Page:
Welcome Spring

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I am re-entering this place gently, feeling something inside me awakening with the spring. This morning, while the house still slept, I stared long into the meadow beyond the backyard. I remembered when this land was clear and freshly mowed, when Mrs. Casto would ride her lawnmower over to our fence to say hello as my boys played on their swingset. Now, it is a wild thing, fruit trees spilling out over brambly earth.

As I looked on, the robins sang their morning songs and I thought what a gift that brambly meadow must be to them. I wondered what it feels like to peer at the world between branches lit with the light of a thousand white blossoms. And then I thought, why not find out?

So I hopped the fence with my camera, braved the sticker bushes and pokey weeds, and found the place where the deer bed down beneath the trees. I sat on a cushion of wild violets, reclined my head on a pillow of moss. And overhead? A white-blossomed canopy framed up against blue sky. The sun broke through the branchy chuppah all at once and I was held in warm hands. The breeze stirred the trees as I lay, cupped and happy, and a shower of petals fell over me—white mingled with purple on my bed and I breathed the fragrance of beauty.

Life used to be more fresh-cut grass and orderly meadows, but I am finding there is beauty in the wild-brambly. How about you?

Happy spring, Beloveds. Where will you find beauty today?

West Virginia Morning: Light Comes Early

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When I take Bonnie out this morning, the blue light of night still lingers. The stars still haven’t shut their eyes and I wave at Orion as we wind around the house. At the edge of the dome, light striations are only just beginning. To me, they look like layers of phyllo, layers of light, and the goodness of the earth’s rotation rouses a slight lift in my spirit.

The light comes earlier each morning and the days grow longer. I’m still trying to find a rhythm since returning to work at the hospital every day at the start of the new year. I miss my slow mornings, reading poetry out loud to God and Bonnie, sipping my coffee and underlining words. Yesterday, the sun warmed the winterstruck and Jeff and went walking for the first time in a while. The sparrows were singing their sweet-sad song and I could smell new grass, the earth melting from the outside in. I felt a holy whisper in my ear, grow, it seemed to purr.

As I drove to work this morning, I noticed a new level of comfort—my heart settling in to a new routine. Time. I’m always telling my patients that some things just take time. But it’s the way we take the time that makes all the difference. I’m still learning how to slow in the midst of all this busy, how to notice the kairos in the chronos. I think it will be a life-long lesson.

And I’m okay with that.

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The winner of Dawn Camp’s new book The Gift of Friendship is Maryleigh from Blue Cotton Memory. Congratulations, Maryleigh! I’ll send you a private message soon.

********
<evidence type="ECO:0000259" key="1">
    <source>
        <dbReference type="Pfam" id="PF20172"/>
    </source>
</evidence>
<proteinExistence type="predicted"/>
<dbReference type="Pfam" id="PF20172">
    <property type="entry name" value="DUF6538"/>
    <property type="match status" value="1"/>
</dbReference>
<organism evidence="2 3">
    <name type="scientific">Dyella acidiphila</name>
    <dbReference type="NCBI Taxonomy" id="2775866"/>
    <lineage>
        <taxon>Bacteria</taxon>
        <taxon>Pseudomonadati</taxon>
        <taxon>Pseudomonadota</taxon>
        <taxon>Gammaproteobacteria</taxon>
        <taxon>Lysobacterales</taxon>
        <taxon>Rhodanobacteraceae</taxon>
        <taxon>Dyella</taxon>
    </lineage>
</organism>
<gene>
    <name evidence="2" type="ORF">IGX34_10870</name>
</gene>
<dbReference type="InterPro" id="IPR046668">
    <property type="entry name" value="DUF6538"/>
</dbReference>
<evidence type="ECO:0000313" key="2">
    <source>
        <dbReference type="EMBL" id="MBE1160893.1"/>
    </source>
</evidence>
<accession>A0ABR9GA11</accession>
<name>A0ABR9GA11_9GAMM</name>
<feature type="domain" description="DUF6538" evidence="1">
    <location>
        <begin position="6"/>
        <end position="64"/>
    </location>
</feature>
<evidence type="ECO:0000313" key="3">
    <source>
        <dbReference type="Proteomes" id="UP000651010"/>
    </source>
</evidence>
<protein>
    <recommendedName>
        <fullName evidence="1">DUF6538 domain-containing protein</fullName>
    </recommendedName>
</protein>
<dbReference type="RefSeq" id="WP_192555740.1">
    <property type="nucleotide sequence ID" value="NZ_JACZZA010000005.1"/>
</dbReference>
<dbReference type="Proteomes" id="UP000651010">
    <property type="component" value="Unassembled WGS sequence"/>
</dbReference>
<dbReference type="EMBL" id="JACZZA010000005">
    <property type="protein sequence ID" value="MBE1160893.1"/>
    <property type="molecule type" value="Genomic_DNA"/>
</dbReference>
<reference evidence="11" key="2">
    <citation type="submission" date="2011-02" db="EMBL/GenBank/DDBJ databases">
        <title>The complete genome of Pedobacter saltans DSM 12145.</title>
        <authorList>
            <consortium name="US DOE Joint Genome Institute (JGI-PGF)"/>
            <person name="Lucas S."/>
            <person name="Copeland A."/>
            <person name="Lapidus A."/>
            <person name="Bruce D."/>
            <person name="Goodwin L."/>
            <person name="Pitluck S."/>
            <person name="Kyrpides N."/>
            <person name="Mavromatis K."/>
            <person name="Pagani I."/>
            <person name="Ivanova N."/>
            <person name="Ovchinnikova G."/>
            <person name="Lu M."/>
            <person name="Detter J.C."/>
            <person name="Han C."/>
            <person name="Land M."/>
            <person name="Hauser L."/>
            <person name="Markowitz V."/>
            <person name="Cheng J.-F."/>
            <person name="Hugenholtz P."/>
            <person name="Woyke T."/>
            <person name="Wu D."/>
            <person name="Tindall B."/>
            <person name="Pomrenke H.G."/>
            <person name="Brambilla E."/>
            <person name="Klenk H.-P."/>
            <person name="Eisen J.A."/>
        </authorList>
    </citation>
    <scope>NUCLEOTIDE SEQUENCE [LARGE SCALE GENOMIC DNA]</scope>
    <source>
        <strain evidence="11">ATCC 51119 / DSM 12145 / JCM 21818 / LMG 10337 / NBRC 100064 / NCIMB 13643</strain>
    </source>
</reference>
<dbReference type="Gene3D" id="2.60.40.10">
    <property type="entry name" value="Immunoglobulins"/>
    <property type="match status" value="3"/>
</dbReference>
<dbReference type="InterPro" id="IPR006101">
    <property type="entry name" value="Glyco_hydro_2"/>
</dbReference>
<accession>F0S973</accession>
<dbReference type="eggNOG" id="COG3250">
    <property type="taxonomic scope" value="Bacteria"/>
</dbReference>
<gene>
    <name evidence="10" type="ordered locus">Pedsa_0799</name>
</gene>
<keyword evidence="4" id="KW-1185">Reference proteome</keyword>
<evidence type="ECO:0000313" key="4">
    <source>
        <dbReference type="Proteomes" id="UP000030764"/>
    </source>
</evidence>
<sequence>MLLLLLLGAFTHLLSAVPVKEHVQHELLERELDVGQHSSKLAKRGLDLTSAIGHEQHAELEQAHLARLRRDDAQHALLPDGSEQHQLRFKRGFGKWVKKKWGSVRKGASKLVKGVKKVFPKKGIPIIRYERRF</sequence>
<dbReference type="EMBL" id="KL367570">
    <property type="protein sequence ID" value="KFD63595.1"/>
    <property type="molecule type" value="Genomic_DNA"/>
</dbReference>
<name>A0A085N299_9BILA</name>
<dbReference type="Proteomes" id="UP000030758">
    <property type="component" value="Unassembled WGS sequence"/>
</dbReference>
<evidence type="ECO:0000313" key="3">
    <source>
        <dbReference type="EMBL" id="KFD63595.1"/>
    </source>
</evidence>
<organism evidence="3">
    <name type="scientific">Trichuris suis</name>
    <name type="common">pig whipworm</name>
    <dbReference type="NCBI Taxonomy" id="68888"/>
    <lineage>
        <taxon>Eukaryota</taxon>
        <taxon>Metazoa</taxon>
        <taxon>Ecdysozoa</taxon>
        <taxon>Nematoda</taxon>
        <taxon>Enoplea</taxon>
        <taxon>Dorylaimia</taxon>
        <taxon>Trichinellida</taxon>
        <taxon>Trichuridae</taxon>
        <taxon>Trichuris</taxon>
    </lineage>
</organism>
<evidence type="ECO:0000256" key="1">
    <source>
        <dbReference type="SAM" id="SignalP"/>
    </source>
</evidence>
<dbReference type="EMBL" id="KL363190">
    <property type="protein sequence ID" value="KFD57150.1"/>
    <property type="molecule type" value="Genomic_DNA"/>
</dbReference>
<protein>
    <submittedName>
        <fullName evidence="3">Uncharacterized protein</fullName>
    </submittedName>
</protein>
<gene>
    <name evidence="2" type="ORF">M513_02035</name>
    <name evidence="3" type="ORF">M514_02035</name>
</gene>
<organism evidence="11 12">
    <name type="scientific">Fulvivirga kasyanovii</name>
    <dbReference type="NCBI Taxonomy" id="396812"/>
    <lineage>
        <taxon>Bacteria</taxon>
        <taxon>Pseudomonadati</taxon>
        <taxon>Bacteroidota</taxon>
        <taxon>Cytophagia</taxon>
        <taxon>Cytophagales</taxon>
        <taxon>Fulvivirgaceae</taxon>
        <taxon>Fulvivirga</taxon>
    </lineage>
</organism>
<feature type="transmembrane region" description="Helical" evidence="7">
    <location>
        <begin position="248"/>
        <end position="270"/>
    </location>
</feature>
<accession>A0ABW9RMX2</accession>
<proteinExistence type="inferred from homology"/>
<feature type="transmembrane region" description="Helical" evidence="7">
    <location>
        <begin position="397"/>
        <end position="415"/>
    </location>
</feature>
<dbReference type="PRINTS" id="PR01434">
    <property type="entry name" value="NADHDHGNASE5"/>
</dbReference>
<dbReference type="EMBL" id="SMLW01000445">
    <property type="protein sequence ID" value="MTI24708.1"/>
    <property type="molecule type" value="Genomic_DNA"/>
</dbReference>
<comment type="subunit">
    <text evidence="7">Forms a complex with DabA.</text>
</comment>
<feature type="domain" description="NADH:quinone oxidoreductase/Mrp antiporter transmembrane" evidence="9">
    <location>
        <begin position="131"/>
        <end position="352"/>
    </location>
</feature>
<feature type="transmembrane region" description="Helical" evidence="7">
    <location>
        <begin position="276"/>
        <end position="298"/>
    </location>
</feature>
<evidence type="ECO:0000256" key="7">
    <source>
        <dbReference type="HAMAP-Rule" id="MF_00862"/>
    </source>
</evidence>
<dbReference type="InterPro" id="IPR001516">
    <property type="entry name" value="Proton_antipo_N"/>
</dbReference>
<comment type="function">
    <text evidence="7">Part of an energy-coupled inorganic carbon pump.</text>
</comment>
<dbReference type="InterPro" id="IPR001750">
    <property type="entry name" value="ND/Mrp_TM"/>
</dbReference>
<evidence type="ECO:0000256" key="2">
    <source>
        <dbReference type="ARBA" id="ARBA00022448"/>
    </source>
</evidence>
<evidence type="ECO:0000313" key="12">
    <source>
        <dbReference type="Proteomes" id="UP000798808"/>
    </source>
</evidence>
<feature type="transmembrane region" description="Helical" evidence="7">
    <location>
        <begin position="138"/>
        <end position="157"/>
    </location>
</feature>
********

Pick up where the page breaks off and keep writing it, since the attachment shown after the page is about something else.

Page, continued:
31 Days of the Almost Empty Nest: Touch the Sky

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The mornings are dark and trimmed with frost of late. On Tuesday I stood out back and watched my breath tendril up into the slow approaching dawn. The Hunter’s moon was on the wane, but still gave the appearance of being full and I could smell the light slowly undoing the night. The wind is beginning to loosen the leaves a little more each day and the hillsides lush with color are beginning to undress. Yesterday at work, I spoke with a patient’s family member who had driven up from Lewisburg to visit.

“How are the leaves down there?” I asked.

With a sad smile she said, “They are gone.” Then she spoke to her loved one about the blazing glory the Maples made in the back yard.

Grief pooled at the corners of his eyes as she gave to him her word pictures. This is what the deep ones mourn—not the loss of limb or weakness of body, but the theft of time. They grieve the sudden pulling of their lives out from under them; how they must abandon all that gives joy to tend to their physical needs for a season.

I try to return these moments to them, point out the beauty available right here, right now. The pulse of life still beats strongly under the roof of the hospital. The losses they have suffered seem to tender their heart and open its door wide to all the losses over the course of life. A rare few recognize the gift in their tears—this drawing near to the holy, to the things that matter most.

I learn from their bravery, how best to view the moments of my days. In autumn, the longing looms large, just as C.S. Lewis said. I cry when I see the birds flock across the sky, the sudden lift of their wings birthing anew within me the awareness of my feet of clay—I am earthbound.

In my reading this morning, Diane Ackerman tells me, “One of the first words we think humans spoke, recorded in Indo-European as pleu, meant: It flies! It is an ancient longing.”

I long for flight of many kinds but mostly, I want to touch the sky, to scoop her blue in my cupped hands and carry it home. Is there a way to carry the sky inside of me? In his poem “Two Stranger Birds in Our Feathers,” Mahmoud Darwish says, “ … spread over me an endless blue wing … “

This is what I want too—to be lost in the ecstasy of a love so great I lose all sense of self but become one with earth and sky and sun and star. Overshadowed by mystery.

This is Love. This is Faith. I let these longings lead me deeper into the heart of God.